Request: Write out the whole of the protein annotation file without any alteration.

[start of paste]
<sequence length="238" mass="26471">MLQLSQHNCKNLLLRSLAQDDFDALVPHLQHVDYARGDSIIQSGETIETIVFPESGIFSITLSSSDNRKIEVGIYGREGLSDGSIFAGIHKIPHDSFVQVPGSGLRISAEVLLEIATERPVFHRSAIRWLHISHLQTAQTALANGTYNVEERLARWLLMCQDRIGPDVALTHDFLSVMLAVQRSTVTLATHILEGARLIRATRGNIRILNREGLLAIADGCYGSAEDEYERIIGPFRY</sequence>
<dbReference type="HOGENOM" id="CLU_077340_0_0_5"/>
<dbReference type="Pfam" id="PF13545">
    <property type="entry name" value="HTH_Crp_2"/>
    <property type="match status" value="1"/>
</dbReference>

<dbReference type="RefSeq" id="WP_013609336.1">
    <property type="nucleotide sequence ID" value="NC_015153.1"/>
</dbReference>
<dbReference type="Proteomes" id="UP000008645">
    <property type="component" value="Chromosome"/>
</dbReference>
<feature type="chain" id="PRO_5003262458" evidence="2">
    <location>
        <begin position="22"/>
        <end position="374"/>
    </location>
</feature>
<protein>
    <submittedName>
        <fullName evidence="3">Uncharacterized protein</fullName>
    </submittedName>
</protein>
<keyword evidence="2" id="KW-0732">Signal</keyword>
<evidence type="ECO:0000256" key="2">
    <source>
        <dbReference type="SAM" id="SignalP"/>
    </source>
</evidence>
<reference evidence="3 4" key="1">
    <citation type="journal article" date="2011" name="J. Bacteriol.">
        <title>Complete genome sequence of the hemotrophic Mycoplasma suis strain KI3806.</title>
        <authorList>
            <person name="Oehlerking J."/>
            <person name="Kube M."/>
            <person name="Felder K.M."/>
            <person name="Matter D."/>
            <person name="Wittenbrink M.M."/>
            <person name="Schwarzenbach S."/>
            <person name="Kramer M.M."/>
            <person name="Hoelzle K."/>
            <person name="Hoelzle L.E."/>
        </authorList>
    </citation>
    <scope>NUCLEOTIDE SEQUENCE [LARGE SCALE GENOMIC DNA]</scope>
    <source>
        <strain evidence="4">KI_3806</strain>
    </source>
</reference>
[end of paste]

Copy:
<sequence length="238" mass="26471">MLQLSQHNCKNLLLRSLAQDDFDALVPHLQHVDYARGDSIIQSGETIETIVFPESGIFSITLSSSDNRKIEVGIYGREGLSDGSIFAGIHKIPHDSFVQVPGSGLRISAEVLLEIATERPVFHRSAIRWLHISHLQTAQTALANGTYNVEERLARWLLMCQDRIGPDVALTHDFLSVMLAVQRSTVTLATHILEGARLIRATRGNIRILNREGLLAIADGCYGSAEDEYERIIGPFRY</sequence>
<dbReference type="HOGENOM" id="CLU_077340_0_0_5"/>
<dbReference type="Pfam" id="PF13545">
    <property type="entry name" value="HTH_Crp_2"/>
    <property type="match status" value="1"/>
</dbReference>

<dbReference type="RefSeq" id="WP_013609336.1">
    <property type="nucleotide sequence ID" value="NC_015153.1"/>
</dbReference>
<dbReference type="Proteomes" id="UP000008645">
    <property type="component" value="Chromosome"/>
</dbReference>
<feature type="chain" id="PRO_5003262458" evidence="2">
    <location>
        <begin position="22"/>
        <end position="374"/>
    </location>
</feature>
<protein>
    <submittedName>
        <fullName evidence="3">Uncharacterized protein</fullName>
    </submittedName>
</protein>
<keyword evidence="2" id="KW-0732">Signal</keyword>
<evidence type="ECO:0000256" key="2">
    <source>
        <dbReference type="SAM" id="SignalP"/>
    </source>
</evidence>
<reference evidence="3 4" key="1">
    <citation type="journal article" date="2011" name="J. Bacteriol.">
        <title>Complete genome sequence of the hemotrophic Mycoplasma suis strain KI3806.</title>
        <authorList>
            <person name="Oehlerking J."/>
            <person name="Kube M."/>
            <person name="Felder K.M."/>
            <person name="Matter D."/>
            <person name="Wittenbrink M.M."/>
            <person name="Schwarzenbach S."/>
            <person name="Kramer M.M."/>
            <person name="Hoelzle K."/>
            <person name="Hoelzle L.E."/>
        </authorList>
    </citation>
    <scope>NUCLEOTIDE SEQUENCE [LARGE SCALE GENOMIC DNA]</scope>
    <source>
        <strain evidence="4">KI_3806</strain>
    </source>
</reference>